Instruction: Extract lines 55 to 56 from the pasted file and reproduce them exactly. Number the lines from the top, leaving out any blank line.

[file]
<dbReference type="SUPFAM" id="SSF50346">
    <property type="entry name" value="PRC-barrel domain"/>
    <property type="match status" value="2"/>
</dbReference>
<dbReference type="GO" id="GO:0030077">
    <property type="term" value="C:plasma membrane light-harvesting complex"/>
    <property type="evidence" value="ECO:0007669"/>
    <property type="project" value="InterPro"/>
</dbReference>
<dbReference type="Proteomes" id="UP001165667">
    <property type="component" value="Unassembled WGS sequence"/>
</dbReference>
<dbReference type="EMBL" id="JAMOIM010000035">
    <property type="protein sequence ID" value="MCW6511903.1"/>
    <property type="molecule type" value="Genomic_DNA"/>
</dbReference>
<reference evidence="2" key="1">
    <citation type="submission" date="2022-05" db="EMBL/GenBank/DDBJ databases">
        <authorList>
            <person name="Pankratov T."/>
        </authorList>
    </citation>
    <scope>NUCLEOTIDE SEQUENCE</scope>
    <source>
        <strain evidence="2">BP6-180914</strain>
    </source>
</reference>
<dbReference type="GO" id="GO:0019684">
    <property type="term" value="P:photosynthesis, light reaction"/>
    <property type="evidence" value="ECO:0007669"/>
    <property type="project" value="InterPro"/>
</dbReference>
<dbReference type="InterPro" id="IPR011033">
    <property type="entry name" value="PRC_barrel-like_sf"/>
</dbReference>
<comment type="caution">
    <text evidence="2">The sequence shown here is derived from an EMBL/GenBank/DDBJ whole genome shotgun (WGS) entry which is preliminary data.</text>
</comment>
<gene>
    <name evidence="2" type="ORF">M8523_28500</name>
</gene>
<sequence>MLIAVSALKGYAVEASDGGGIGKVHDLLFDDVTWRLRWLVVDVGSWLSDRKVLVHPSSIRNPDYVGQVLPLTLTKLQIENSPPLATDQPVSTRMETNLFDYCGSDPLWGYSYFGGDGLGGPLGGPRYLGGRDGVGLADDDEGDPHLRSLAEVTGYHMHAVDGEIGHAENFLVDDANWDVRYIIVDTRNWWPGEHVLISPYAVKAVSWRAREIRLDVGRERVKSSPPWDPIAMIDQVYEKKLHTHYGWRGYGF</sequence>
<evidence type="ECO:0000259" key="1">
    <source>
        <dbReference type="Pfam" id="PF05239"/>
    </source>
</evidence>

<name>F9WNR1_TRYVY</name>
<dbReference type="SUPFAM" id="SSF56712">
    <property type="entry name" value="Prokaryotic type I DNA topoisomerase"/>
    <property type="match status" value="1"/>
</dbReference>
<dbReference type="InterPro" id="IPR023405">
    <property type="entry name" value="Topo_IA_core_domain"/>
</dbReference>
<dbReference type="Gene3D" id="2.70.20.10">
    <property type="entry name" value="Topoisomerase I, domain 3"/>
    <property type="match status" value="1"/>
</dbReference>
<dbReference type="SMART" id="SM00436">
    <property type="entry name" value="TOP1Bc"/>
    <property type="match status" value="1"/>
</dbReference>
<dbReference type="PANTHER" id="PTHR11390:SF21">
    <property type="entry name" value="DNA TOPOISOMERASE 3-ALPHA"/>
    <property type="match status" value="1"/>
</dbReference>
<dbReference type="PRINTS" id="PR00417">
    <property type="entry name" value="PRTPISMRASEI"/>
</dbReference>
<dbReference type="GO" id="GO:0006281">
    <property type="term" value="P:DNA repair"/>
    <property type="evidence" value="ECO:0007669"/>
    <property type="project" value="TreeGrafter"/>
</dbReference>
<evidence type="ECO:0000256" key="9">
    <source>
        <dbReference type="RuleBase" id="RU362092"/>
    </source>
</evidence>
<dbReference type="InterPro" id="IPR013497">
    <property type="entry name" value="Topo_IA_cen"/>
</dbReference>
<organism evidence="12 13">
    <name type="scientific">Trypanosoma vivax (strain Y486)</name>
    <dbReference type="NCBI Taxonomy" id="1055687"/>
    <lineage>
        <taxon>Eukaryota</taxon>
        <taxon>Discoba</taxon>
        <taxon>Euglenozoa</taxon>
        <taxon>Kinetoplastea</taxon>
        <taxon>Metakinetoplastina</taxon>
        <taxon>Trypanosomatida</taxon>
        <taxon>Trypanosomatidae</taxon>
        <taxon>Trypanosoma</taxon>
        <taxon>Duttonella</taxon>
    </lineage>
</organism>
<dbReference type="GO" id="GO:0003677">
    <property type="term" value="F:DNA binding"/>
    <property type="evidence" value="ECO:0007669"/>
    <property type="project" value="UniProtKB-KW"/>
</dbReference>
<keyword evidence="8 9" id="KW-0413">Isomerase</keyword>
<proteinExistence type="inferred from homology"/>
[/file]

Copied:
</dbReference>
<dbReference type="Gene3D" id="2.70.20.10">